Add this to existing colossus EA, new superpower Activision Blizzard and an increasingly ambitious Disney and you've got an industry that has an ever-increasing number of enourmous multimedia corporations battling over market share. The likes of THQ, Ubisoft, Take-Two and Sega are now under more pressure than ever.
Clearly gaming is already big business. But after the Activision Blizzard deal, it's about to get a whole lot bigger.
I think that any competition to EA is good for the industry. There is a new number one publisher – that should create some pretty healthy competition. And they will be directly competing in a few areas – Guitar Hero Vs Rock Band, Call of Duty Vs Medal of Honour, Need for Speed Vs whatever Bizarre Creations does for Activision. It's going to make for some fun watching. What they each do with movie licences will also be interesting to watch now that they both have so much leverage. Consolidation is no bad thing. It makes things tougher for the smaller guys, but one of the brilliant things about this industry is that innovation can come from anywhere – not just the market leaders. Probably not directly as a result, although Darwinism is getting bigger in the games business, and publishers are going to need to think bigger and smarter about growth. It is no longer enough to grow just by selling more games.”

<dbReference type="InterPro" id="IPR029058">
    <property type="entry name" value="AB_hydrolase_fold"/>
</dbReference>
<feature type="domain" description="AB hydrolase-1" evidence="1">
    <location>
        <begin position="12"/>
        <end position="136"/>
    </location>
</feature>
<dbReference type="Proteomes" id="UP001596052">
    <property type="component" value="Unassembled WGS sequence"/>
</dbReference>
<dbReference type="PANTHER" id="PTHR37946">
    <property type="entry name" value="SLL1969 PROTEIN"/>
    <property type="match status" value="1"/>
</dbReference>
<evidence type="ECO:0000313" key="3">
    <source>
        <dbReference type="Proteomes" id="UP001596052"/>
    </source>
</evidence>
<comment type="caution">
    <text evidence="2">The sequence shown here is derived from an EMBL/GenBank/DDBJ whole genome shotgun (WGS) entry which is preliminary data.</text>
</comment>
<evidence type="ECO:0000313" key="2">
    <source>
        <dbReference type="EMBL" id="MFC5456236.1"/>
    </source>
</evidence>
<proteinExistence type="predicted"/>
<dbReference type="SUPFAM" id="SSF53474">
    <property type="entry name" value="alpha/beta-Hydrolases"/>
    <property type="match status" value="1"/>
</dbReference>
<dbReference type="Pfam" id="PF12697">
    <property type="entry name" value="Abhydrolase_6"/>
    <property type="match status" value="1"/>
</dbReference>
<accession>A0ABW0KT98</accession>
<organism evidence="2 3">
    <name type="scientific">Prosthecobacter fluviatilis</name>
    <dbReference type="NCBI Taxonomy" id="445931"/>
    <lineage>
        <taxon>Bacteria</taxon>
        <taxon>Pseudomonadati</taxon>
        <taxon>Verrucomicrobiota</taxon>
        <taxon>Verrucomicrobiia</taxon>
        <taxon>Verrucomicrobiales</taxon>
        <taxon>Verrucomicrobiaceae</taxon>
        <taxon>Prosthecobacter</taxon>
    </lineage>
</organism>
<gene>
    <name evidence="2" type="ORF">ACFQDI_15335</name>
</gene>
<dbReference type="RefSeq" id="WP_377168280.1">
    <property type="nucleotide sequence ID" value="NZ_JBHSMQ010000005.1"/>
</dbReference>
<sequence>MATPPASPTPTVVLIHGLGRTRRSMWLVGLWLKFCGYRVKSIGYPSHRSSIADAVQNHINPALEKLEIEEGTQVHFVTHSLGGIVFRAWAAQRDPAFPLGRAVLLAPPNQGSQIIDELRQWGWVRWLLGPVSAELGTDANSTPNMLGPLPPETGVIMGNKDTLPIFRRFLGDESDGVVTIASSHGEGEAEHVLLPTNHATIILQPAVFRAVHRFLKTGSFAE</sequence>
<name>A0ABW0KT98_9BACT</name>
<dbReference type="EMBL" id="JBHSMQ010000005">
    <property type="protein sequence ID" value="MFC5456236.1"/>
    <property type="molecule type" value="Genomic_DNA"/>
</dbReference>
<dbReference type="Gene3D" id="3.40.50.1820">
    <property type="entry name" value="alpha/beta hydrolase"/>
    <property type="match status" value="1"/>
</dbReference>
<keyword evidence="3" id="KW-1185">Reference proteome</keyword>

Simon Jeffery, President and COO, Sega America
The merger really shows that the vibrancy of the video games industry is such that two companies of this stature can see the benefits of consolidation and ultimately future growth. Both companies are solid supporters of our platforms and the synergy that they will bring to our formats with their strong IPs will only enhance all of our mutual business. The consolidation of Vivendi and Activision should mean that any savings they make will give them the opportunity to invest in new IP and development, to share the risk in pushing the boundaries of supporting new talent to help them maintain a creative edge in an exciting and fun industry. Many people worry about these sorts of situations but with a stro